• The Indiana Economic Development Corporation has faced continuing criticism over its job creation claims. Triggered by tenacious investigative reporting by Indianapolis TV station WTHR, a state audit found that more than 40 percent of the jobs promised by companies described by IEDC as “economic successes” had never materialized. IEDC was also rocked by allegations that its representative to China solicited bribes from companies.
  • The Rhode Island Economic Development Corporation is still litigating the biggest economic development scandal in Rhode Island history: its $75 million loan to the now-bankrupt 38 Studios.

Based on this persistent pattern of abuses, the report concludes that the privatization of economic development agency functions is an inherently corrupting action that states should avoid or repeal. With the “economic war among the states” already dominated by corporate interests and bargaining dynamics made worse by a long-term drop in job-creation deals, taxpayers are best served by experienced public-agency employees who are fully covered by ethics and conflicts laws, open records acts, and oversight by auditors and legislators.

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Editor’s note: Good Jobs First is a non-profit, non-partisan research center founded in 1998 and based in Washington, DC. In the Public Interest is a comprehensive resource center on privatization and responsible contracting. www.inthepublicinterest.org

Kansas’s PEAK Subsidy Fails Performance Audit

October 3, 2013

bummer for the sunflower stateA Kansas state legislative audit of the controversial Promoting Employment Across Kansas (PEAK) subsidy program found that it is inadequately managed and that previously approved deals exceed the program’s spending cap.

Clawback readers may recall that PEAK is no stranger to controversy – it is Kansas’s most used subsidy in the bitter jobs war with Missouri that continues to ravage the Kansas City metropolitan economy. PEAK diverts the state personal income tax withholdings of employees as a subsidy to those workers’ employers.  It was enacted in 2009 to compete with Missouri’s similarly structured Quality Jobs tax credit, and has unfortunately inspired copycat programs in other states.  (For more information, see Good Jobs First’s 2012 report on personal income tax diversion subsidies, Paying Taxes to the Boss.)

Despite its poor program disclosure, in 2012 the Kansas City Business Journal was able to determine that PEAK was subsidizing short border-hopping company moves primarily in the counties around Kansas City.  At that time, 44 of 55 participating businesses were located in either Johnson or Wyandotte Counties. The list of subsidized businesses included the headquarters of movie theater company AMC Entertainment, which was sold by Bain Capital to a Chinese company shortly after its PEAK award was approved.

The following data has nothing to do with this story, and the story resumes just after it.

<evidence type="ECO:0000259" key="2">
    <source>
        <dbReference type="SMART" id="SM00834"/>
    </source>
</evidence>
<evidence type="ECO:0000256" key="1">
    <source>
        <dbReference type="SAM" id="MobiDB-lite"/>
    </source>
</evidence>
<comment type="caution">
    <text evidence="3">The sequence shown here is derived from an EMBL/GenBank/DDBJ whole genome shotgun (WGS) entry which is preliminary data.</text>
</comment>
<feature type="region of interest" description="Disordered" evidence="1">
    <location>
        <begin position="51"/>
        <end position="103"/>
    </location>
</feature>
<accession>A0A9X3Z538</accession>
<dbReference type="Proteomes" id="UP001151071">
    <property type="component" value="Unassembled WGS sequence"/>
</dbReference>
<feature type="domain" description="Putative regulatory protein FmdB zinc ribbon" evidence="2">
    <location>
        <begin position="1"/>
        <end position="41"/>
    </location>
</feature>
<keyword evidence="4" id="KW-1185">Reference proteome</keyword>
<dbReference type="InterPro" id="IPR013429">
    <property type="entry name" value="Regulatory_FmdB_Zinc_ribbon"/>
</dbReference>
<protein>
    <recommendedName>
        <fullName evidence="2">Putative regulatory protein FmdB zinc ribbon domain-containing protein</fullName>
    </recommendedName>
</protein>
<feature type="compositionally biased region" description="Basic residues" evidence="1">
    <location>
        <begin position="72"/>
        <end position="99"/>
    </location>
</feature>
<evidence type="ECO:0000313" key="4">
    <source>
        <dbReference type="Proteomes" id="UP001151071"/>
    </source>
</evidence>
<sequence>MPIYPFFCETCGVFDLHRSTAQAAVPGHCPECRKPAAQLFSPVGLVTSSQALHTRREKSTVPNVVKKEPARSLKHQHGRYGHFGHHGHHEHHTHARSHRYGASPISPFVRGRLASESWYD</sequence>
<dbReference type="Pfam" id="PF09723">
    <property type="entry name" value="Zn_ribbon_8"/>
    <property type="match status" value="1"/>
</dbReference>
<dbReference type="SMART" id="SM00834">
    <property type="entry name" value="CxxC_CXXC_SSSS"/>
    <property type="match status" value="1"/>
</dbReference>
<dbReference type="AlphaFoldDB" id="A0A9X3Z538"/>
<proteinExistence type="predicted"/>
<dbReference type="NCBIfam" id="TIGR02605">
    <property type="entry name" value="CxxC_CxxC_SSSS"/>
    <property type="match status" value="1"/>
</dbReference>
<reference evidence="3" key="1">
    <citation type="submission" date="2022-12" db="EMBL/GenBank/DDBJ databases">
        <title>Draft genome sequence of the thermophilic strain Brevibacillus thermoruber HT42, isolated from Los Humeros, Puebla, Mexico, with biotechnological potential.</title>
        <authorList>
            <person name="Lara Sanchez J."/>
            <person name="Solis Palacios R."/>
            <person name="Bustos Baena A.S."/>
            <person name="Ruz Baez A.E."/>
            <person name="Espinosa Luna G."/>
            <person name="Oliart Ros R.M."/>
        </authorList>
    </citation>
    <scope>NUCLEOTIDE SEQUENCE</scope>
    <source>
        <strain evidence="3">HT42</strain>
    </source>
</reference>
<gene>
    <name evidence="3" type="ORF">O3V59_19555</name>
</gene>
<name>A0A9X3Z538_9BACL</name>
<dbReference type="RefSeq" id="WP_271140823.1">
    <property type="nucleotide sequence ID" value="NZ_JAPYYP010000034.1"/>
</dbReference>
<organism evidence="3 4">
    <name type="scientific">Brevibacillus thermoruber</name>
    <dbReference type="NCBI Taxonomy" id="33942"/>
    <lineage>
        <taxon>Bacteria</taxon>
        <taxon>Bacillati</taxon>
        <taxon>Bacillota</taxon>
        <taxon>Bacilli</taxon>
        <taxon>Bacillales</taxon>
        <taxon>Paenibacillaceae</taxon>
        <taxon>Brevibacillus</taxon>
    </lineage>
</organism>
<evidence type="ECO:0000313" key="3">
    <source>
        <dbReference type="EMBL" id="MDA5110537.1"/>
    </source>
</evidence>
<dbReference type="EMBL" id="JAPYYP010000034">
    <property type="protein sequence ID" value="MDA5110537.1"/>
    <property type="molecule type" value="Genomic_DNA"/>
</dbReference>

The audit provides clear confirmation of PEAK fueling the border war.  Legislative auditors found that all but a handful of PEAK awards were given to companies relocating into JohnsonCounty.  Of the 1,550 jobs represented by companies in JohnsonCounty, all but 110 came directly from Missouri.

More disturbingly, the audit revealed that in general, “officials have prioritized getting companies into the program rather than monitoring and measuring program results.”  Specifically, auditors found that:

  • Assessing the benefits of the PEAK program is difficult because the Department of Commerce has not compiled meaningful information on the program.
  • The department’s data were incomplete because many companies had not submitted the required quarterly and annual reports.
  • The data were also incomplete because the department had not processed companies’ quarterly reports that were filed.
  • The department had not sufficiently verified the self-reported data it compiled in its information system.

The state revenue loss due to the PEAK program has grown from $2.7 million in 2010 to an estimated $12.5 million in 2012.  Among the most damning findings of the audit is the fact that the Department of Commerce has exceeded the statutory financial cap that limits awards made through the program to $6 million annually.  Commerce authorized $7.5 million in PEAK credits for fiscal year 2013.  This has ignited an embarrassingly amateur debate between the department and the legislative audit office over whether the cap is cumulative or annual.

Although disappointing, these findings shouldn’t come as a surprise to those who beat the jobs war drums in Kansas.  Their rush to engage with Missouri’s equally irresponsible fiscal behavior has produced an all too familiar result.

New Jersey Subsidy Overhaul Scraps Cost Controls and Accountability

September 19, 2013

Fallout from Hurricane Sandy and this month’s tragic boardwalk fire are not the only costs that New Jersey taxpayers will face in the coming years – Governor Chris Christie has signed off on a massive overhaul of the state’s business subsidy system that will cost the state plenty.